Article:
Last week, Lucas and I had another 12-hour Purdue day. We left the house right at 6:30 in the morning and arrived home just after 6:30 in the evening. Such a long, exhausting day.
This schedule requires a balancing act that feels like juggling while riding a unicycle–neither of which I can do. We’re trying to balance our work schedules with Lukey’s and Emmett’s myriad appointments while not neglecting Cooper and Newt. We’re trying to balance our work schedules and our checkbook and our time and our attention–balancing all of that against the emotional drain of two dogs with cancer. Some days feel heavy, just exhausting and stressful.
Among those days, typically, are the Purdue days. They’re just. so. long.
For me, the worst part of the day starts around 3 pm. Lucas will be discharged “sometime” after 2:30. In all our visits, we’ve spanned the gamut. Emmett’s gotten out as early as 3:30 and as late as 6. Lucas has been in that 3-4 window most often, but the thing is, we drop him off at 9. So, from 9 until about 2:30, I try to keep myself busy: I get breakfast at Panera and browse for books at Barnes & Noble. Afterwards, I set up shop at Starbucks and attempt (though usually fail) to work until it’s time to head back to the animal hospital. I strive to get back before 3 so that, on the off chance he’s ready early, we can leave the second he’s finished.
I got back to Purdue just before three, and the anxiety set in. Watching the other families wait. And wait. And wait. And the hospital also serves as an emergency room, so folks rush in with a barely-breathing cat or an Irish wolfhound with bloat. Then they wait, too. And the air in that lobby is electric with anxiety and wild hope.
I had my book, but I couldn’t read. Once I get back there, it just becomes waiting. So, I watched. I saw so many moments, moments that encompass every human emotion, moments that demonstrate the depth of the bond we have with our animals.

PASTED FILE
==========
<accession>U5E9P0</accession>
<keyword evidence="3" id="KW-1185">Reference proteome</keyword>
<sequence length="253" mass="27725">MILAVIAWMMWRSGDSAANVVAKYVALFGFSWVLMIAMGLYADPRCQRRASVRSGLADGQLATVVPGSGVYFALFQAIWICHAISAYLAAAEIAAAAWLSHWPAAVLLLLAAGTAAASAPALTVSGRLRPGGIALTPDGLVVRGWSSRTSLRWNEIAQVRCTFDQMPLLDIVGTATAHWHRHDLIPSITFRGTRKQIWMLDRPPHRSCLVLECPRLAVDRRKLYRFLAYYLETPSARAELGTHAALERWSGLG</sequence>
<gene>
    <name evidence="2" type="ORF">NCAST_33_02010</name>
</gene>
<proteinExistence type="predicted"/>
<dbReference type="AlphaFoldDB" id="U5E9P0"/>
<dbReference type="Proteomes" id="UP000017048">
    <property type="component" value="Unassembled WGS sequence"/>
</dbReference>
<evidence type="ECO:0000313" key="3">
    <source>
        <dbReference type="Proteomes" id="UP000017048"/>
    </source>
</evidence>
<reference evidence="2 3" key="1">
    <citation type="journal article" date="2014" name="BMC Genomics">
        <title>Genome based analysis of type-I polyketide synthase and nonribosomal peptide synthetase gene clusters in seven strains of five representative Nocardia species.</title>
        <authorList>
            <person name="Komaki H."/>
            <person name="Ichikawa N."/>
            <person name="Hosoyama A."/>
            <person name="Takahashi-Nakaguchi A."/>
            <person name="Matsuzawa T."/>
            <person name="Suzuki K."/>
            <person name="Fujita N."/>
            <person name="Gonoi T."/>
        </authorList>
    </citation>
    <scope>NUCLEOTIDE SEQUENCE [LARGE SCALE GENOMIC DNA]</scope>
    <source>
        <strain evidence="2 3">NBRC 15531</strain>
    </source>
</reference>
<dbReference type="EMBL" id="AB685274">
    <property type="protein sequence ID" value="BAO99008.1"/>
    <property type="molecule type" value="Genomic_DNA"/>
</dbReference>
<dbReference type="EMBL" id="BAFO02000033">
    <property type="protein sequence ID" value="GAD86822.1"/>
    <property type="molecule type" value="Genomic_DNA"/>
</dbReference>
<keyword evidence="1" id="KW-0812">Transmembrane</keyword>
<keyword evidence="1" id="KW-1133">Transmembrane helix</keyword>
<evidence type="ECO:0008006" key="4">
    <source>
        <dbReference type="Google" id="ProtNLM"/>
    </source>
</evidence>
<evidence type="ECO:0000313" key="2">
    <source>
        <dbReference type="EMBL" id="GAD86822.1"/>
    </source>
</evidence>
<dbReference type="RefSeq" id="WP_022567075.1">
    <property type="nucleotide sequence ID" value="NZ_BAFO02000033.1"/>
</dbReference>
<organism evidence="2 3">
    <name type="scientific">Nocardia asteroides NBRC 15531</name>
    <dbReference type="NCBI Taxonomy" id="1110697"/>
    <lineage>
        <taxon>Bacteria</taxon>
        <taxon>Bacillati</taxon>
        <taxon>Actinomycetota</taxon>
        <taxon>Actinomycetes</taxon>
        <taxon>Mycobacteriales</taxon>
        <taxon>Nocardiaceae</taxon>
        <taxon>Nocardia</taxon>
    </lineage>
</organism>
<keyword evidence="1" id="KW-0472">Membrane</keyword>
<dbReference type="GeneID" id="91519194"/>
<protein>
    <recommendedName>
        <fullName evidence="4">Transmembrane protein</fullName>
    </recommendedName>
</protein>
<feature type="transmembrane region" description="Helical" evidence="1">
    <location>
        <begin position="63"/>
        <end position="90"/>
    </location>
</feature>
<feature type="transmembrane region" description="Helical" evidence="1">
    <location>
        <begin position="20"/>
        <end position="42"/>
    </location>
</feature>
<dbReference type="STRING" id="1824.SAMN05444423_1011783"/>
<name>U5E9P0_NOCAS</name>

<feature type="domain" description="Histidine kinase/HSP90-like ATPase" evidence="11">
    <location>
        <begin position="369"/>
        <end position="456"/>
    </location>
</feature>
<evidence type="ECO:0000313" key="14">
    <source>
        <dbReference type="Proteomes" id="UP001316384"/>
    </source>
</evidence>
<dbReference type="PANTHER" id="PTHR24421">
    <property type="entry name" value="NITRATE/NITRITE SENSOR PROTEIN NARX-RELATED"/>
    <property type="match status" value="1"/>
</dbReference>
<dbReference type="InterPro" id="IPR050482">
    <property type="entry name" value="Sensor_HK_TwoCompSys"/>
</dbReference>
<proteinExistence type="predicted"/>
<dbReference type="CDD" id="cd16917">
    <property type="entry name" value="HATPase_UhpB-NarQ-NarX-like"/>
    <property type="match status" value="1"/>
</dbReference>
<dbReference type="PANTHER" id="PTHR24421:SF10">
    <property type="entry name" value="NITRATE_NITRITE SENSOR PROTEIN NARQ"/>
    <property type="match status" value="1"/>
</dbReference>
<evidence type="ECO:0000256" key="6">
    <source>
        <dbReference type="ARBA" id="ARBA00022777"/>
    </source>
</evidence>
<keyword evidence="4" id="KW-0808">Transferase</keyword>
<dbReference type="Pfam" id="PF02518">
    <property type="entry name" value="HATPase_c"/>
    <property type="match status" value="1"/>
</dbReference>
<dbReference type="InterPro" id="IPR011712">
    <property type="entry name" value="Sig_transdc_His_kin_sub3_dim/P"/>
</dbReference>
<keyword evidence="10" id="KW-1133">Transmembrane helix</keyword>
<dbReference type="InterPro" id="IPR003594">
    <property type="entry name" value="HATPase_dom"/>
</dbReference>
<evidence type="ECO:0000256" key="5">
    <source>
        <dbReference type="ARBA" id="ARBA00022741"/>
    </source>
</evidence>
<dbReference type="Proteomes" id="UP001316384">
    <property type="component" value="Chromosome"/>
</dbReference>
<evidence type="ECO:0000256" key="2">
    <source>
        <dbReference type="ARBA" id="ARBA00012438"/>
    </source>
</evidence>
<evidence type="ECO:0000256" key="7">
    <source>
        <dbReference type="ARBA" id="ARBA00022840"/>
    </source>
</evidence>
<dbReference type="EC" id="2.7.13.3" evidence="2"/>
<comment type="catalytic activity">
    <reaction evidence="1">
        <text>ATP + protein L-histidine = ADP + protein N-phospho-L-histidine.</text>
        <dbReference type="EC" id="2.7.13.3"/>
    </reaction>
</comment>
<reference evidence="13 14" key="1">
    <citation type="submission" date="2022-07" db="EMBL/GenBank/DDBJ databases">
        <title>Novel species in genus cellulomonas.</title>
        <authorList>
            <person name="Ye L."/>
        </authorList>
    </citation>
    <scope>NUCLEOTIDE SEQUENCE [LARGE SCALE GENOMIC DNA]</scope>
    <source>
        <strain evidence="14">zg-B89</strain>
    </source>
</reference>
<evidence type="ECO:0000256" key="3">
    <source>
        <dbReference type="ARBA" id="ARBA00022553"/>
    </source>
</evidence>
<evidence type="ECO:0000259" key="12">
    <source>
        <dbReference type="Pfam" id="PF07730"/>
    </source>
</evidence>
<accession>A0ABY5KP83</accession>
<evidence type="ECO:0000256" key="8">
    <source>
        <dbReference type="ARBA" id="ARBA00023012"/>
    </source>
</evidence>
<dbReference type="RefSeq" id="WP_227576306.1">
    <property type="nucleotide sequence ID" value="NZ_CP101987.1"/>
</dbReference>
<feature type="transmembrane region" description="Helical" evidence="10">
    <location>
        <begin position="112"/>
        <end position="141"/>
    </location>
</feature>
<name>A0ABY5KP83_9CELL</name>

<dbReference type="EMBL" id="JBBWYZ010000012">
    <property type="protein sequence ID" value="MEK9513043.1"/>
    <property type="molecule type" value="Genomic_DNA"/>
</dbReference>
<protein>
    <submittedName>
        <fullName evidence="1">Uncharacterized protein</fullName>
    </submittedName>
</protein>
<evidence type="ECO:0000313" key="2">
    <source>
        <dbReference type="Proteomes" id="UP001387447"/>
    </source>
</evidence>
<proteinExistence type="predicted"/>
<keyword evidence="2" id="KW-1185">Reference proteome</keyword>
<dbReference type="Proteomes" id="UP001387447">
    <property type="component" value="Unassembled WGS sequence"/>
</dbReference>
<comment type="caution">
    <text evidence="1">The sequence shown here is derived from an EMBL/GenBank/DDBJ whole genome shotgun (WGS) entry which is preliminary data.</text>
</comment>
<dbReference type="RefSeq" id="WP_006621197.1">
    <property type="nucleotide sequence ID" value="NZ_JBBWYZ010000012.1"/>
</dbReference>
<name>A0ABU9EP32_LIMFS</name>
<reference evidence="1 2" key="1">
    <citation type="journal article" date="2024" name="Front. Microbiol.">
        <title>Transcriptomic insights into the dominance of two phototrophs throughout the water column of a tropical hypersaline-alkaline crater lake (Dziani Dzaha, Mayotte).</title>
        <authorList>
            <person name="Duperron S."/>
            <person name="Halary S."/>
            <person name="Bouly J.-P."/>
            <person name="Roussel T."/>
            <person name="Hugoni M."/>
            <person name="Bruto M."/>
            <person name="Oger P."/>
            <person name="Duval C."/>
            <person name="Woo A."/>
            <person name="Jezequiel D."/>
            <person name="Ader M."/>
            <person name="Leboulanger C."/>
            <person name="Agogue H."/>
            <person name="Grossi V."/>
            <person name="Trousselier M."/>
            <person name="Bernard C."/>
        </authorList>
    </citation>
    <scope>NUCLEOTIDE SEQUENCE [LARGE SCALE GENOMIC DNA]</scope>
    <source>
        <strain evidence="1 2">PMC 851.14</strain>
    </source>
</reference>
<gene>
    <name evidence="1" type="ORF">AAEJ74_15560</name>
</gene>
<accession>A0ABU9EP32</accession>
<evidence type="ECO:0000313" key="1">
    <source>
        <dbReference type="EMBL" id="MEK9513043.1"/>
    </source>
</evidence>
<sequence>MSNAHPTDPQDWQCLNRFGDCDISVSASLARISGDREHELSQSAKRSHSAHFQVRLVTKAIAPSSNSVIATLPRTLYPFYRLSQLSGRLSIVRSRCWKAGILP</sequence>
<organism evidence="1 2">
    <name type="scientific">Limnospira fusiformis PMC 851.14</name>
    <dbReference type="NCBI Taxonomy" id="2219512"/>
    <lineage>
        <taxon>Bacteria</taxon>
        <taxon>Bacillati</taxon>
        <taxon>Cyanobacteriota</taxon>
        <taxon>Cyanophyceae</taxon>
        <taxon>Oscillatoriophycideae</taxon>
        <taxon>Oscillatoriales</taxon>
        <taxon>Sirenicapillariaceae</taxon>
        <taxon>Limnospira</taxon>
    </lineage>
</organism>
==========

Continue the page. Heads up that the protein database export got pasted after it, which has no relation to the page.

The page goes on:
An older woman and her middle-aged daughter, there for their first consult, received terrible news. The older woman rushed out of the lobby, clutching her tiny white fluff ball pup to her chest. She sat outside, stroking and petting and crying, nestling her face in the small dog’s neck, while her daughter dealt with the doctor, made the arrangements, paid the bill.
An instant later, a retriever, discharged from surgery, waddled over to two women who knelt down to hug him. Two massive bandages encircled the dog’s abdomen, and the tech who brought him out went over detailed instructions on when to change and clean the poor pup’s wounds. One woman simply snuggled the dog while the other stood rigid-straight, asked all the pertinent questions, got the product recommendations, took the notes.
Across from me, a couple I had been watching out of the corner of my eye, got up and went to the soda machine. I was shocked that they’d get a soda. These people were ripped. They were not light exercisers, but probably body builders. Both wore tank tops and shorts and had nary a millimeter of flab. When they got a Coke Zero, I laughed (in my head) because it just didn’t fit with their appearance. They sat down, shared the soda, passing it back and forth while jiggling their legs. They were halfway through the drink when an oncology resident burst into the lobby with their dog. They stood up, tense and solid. “I have the best news,” the doctor gushed. “She’s in total remission.” And the man, that solid, muscular, tank-topped man, dropped to his knees, wrapped his arm around the ancient, white-faced pup, and started to cry.
Another man, super tall and sort of the opposite of a body builder, walked a boxer around the periphery of the lobby. She, the boxer, wore a red T-shirt, and the man kept up a constant, low chatter with her the entire time he walked his laps.
So many more: two people asleep (a feat I could never accomplish in a public place), an elderly couple who waited with their sweet little Boston terrier for their other Boston who was in surgery, a Golden from–of all places–Bloomington who was at Purdue for their first oncology consult and who, coincidentally, recognized Lucas from sitting near him in the lobby of our local vet just last week.
So much love contained in each of these moments. So much love, so much heartache, so much hope and fear, all tangled together.
And, sure, a lot of it is harsh and desperate and scary–that seems to be the world we’re living in–but there couldn’t be the fear and heartache without the intensity of the love.
The love, that’s what creates these moments.